Motherhood, Parenting

So Easy to Forget

Often, my oldest daughter meets my requests to do something with resistance. She doesn’t like being told what to do it seems. Neither do I, really, so I get it. However, I believe, there comes a time when we MUST cooperate with others, doing what is asked of us regardless of how we feel about the task. We also need to become aware of how we can contribute and help others out in times of need. And, I believe, children, MUST learn to respectfully mind adults (even if they don’t want to).

Yesterday, my oldest daughter demonstrated these essential life skills, unfailingly, for three hours, a blip really, but … it … was … beautiful. And, it solidified for me, her ability to cooperate respectfully. It gave me hope … for her … for her future. 

She and I, home alone with the baby, had a long list of “to dos” to accomplish as we prepared for our next summer adventure, which begins in two days. Every request was accomplished fully and without argument. And there were a lot of them …

  • Please organize the diapers and wipes in this cubby.
  • Please bring your running shoes and put them in this little cupboard.
  • Hang up your coats on the hooks in your bedroom.
  • Please bring the little garbage can from your room out to the camper.
  • Grab the helmets and the umbrellas.
  • Let’s go outside and pick the tomatoes (I did pick most of them, but when we got to the last plant, she said, “I feel like I need to work hard and fast on this one to make up for the others.”).
  • Put your muffin in a ZIPLOC bag.
  • Clean the onions (tears ensued, but she persevered).
  • Tidy the bathroom counter and wipe it down.
  • Move the laundry from the washer to the dryer.
  • Put this in the recycling please.
  • Grab the baby monitor and throw it in the basket for the camper.
  • Pack up the toothbrushes and paste.
  • Can you watch Cambri while I do this?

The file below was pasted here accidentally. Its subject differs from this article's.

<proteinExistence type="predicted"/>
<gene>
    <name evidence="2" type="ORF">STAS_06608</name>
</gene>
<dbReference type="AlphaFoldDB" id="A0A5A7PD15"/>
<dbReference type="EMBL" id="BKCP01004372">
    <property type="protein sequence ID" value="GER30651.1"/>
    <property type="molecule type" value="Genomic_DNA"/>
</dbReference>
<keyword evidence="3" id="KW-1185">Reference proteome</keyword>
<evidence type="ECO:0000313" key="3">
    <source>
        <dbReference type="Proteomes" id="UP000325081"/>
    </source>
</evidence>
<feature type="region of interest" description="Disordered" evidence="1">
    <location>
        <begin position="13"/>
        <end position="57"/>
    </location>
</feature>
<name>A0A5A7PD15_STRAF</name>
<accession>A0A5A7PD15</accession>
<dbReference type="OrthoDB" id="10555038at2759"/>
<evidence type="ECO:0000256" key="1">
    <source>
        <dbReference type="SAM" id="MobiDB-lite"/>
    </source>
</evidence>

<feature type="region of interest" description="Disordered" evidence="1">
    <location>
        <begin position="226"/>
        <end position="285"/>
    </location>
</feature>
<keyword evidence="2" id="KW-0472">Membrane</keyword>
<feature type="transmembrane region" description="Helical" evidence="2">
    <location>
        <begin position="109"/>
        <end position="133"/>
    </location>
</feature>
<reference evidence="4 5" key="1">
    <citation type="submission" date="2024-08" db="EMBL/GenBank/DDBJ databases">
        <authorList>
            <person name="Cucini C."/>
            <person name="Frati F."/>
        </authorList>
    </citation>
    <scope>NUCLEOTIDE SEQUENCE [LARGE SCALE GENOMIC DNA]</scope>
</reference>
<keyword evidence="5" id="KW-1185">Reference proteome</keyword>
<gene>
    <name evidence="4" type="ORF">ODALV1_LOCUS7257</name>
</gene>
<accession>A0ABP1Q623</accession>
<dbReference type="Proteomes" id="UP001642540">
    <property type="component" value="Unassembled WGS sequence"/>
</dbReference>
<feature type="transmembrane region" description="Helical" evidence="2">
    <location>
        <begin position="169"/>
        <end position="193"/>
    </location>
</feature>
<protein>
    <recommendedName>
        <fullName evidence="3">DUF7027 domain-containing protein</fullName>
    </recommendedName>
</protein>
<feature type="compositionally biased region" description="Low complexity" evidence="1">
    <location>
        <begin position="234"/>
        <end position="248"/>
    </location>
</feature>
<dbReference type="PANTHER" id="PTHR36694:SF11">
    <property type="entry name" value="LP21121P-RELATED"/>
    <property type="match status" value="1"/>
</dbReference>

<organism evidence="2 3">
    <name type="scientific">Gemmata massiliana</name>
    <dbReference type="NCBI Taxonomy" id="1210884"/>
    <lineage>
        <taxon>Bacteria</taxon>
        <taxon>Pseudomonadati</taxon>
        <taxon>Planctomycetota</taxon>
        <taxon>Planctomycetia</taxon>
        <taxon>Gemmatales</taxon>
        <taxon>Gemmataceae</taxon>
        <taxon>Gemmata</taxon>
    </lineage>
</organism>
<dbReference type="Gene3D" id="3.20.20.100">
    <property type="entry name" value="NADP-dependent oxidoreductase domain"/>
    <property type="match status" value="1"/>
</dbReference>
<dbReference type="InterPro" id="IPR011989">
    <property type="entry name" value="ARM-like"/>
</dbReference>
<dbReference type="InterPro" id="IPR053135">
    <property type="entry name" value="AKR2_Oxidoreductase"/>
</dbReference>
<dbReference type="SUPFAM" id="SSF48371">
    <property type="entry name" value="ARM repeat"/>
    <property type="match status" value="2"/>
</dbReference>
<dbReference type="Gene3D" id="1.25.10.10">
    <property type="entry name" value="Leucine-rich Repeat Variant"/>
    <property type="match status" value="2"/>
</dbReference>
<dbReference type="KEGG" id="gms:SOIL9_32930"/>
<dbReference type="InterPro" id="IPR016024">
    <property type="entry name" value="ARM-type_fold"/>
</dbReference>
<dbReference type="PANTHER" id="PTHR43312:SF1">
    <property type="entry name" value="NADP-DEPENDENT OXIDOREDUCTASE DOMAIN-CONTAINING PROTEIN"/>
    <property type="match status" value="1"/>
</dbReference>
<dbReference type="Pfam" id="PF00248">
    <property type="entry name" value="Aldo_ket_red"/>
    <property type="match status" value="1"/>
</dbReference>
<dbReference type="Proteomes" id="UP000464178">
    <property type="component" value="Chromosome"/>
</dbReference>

• Unload the parts of the dishwasher that you can manage.
  • Fill the shampoo, conditioner, and body wash and pack them in the bag for the camper.
  • Let’s fill some snack bags for our trip.
  • It’s time for a bath now.

Request after request after request, my daughter cooperated, and I could see how capable she is, how cooperative she can be, how respectful …

My daughter is nearing her 7.5 year-old birthday … she is crazy-bright, she is talented, she asks lots of questions, she yearns to learn, she is so, so capable … of behaving well, of doing much.

Just the other day, I was taken aback when I caught her downstairs emptying the dehumidifier … without being asked. She heard the incessant beeping and responded. When asked to tidy the living room on Friday, she did it, and she did a fine job, putting things away where they belonged and even “decorating” a little, setting out a flower vase and a photo on the coffee table. She folded up blankets, and tucked them on a shelf. She lined up Cambri’s toys neatly along the wall.

Yesterday, when asked, she organized the snack drawer. Again, doing a fine job of putting like with like and lining things up neatly, so we have a better idea of what we have and what we need to buy.

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Days (or hours) like the ones spent with my oldest yesterday are a gift to be treasured, but they are also the reason that I get so frustrated (and angry) when she is being rotten. I KNOW she can DO better; I KNOW she can BE better. And, I just can’t wrap my head around why she wouldn’t want to DO and BE better. She is so, so capable. And, she and I have had many conversations around this topic … about how good it FEELS to do the right thing. The helpful thing. The kind thing.

Why is this so easy to forget? For seven-year-olds? For moms? For people?

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